Randy Shilts born 8 August 1951 (d. 1994)
Randy Shilts was a highly acclaimed, pioneering gay American journalist and author. He worked as a reporter for both The Advocate and the San Francisco Chronicle, as well as for San Francisco Bay Area television stations.
Born in Davenport, Iowa, he was educated at the University of Oregon, where he received a B.S. in 1975. After a stint with the gay news magazine The Advocate, he worked as a correspondent for several San Francisco television stations and newspapers.
By the time of his death from AIDS on February 17, 1994, he had become by far the most successful openly gay journalist in the country, an astute interpreter of the various issues affecting American gay men and lesbians, especially gay and lesbian politics, the AIDS epidemic, and discrimination in the military, the subjects of his three highly acclaimed books.
Shilts's first book, The Mayor of Castro Street: The Life and Times of Harvey Milk (1982), is a biography of the first openly gay elected official in the country, the charismatic San Francisco Supervisor, who was assassinated in 1978 and became a martyr for the burgeoning gay rights movement.
As the title indicates, the book is a history of a turbulent era as well as a chronicle of a particular life. Shilts tells the story of how San Francisco became the vortex of the national gay rights movement and how Milk came to personify the aspirations of a diverse constituency.
The book analyses San Francisco city politics in detail; provides fascinating accounts of the various political campaigns waged by Milk, including the successful struggle to defeat a statewide initiative that would have banned gay men and lesbians from teaching school in California; and recounts the aftermath of Milk's murder, including the trial of his assassin, Dan White, and the riots that flared after White's so-called Twinkie defence allowed him to escape conviction for first-degree murder.
In And the Band Played on: Politics, People, and the AIDS Epidemic (1987), Shilts tells the fascinating, depressing, and terrifying story of the emergence of the disease that decimated gay communities throughout the country as it spread almost unchecked for the first five years after its appearance. Gripping and richly detailed, the book is an extraordinary work of investigative journalism.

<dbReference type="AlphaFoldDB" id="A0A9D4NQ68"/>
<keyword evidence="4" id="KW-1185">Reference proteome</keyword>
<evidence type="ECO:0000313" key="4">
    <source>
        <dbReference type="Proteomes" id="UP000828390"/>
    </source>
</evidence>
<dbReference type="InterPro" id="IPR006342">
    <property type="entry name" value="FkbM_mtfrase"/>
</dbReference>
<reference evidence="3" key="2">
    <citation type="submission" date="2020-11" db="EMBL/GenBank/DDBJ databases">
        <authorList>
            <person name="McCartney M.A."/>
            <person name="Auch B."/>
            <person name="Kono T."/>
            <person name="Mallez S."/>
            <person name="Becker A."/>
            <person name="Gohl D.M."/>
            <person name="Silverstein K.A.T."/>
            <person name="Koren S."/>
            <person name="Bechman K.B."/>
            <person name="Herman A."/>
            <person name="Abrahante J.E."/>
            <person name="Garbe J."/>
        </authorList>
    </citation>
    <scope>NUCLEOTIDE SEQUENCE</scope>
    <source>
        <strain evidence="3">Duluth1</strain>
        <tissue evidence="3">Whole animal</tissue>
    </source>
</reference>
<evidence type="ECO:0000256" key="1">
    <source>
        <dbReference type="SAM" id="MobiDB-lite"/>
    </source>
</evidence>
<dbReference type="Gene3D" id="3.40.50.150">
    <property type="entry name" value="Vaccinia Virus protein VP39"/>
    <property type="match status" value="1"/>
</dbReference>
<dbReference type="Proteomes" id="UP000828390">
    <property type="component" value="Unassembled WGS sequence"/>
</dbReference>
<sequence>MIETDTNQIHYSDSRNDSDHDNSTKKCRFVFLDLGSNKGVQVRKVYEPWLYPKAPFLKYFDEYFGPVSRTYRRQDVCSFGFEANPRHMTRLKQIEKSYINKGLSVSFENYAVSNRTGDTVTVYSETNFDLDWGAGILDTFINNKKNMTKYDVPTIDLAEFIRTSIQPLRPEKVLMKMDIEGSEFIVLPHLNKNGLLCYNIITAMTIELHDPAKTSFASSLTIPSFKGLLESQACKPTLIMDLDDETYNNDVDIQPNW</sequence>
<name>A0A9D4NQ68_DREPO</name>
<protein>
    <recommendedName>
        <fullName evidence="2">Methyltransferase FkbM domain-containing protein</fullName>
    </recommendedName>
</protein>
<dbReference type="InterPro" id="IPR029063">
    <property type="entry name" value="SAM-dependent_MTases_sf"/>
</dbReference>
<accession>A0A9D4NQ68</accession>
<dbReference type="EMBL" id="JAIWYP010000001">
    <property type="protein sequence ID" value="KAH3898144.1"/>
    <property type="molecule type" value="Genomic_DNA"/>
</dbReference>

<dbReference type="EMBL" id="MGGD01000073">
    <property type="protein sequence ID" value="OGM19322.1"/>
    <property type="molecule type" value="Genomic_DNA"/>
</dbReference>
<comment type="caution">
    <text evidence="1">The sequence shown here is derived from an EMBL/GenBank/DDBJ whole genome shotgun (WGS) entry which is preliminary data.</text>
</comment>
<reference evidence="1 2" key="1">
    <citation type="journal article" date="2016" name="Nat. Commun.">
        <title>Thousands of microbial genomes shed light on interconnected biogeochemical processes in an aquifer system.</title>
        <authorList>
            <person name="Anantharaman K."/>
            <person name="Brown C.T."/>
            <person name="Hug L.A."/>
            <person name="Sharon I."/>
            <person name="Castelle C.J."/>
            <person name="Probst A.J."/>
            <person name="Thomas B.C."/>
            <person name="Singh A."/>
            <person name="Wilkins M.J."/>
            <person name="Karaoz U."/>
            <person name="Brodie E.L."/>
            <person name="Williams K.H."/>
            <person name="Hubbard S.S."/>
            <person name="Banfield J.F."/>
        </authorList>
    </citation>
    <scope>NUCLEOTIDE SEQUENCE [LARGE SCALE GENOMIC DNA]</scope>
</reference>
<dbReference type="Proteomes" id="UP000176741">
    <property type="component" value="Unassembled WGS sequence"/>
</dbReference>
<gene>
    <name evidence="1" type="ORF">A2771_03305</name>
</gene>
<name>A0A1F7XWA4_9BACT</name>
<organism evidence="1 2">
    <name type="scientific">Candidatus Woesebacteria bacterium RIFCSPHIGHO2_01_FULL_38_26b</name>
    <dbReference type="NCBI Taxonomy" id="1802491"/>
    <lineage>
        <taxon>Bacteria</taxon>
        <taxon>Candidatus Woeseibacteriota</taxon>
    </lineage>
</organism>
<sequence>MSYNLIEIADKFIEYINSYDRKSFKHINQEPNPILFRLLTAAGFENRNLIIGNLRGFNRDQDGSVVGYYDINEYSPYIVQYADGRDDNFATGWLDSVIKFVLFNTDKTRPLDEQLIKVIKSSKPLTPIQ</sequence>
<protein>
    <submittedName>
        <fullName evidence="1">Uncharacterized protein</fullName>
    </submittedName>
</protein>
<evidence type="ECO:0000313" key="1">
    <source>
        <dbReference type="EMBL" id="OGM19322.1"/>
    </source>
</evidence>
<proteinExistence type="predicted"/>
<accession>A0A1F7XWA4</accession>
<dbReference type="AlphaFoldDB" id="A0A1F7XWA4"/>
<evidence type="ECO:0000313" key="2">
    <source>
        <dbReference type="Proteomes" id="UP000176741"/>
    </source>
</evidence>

Seeking to explain why American medical and political institutions did so little for so long, Shilts documents the petty bickerings, territorialism, scientific rivalries, and failures of political vision that exacerbated the crisis, even as he also chronicles the heroism of individuals who struggled mightily to contain it.
Shilts's final book is another massive work that combines history and investigative journalism, Conduct Unbecoming: Gay and Lesbians in the U.S. Military: Vietnam to the Persian Gulf (1993). Influenced by Allan Bérubé's account of gays in World War II, Coming Out Under Fire (1990), Conduct Unbecoming brilliantly uncovers the scandalous mistreatment suffered by gay men and lesbians in the military.
While documenting the fact that many of the most celebrated American soldiers have been gay, the book also traces the development of a gay subculture within the ranks. Like Shilts's other two books, Conduct Unbecoming focuses on the stories of a host of individuals.
These stories, many of which are as compelling as suspense fiction, function to humanise and render personal what remains an important public issue.
Perhaps Shilts's greatest achievement as a writer was that he brought novelistic skills to the practice of journalism. All three of his books are distinguished by compelling narratives and vividly detailed character portrayals.
Shilts refused to be tested for HIV until he had completed the writing of And the Band Played On, concerned that the test result, whatever it might be, would interfere with his objectivity as a writer. He was finally found to be HIV positive in March 1987. Although he took AZT for several years, he did not publicly disclose his AIDS diagnosis until shortly before he died.
After suffering a bout of PCP pneumonia in 1992 and Kaposi's Sarcoma the following year despite being effectively homebound and on oxygen, he was able to attend the Los Angeles screening of the HBO film version of And the Band Played On in August 1993.
Shilts died, aged 42, at his ten-acre ranch in Guerneville, Sonoma County, California, being survived by his partner, Barry Barbieri. His brother Gary had conducted a commitment service for the couple the previous year. After a funeral service at Glide Memorial Church, Shilts was buried at Redwood Memorial Gardens in Guerneville.
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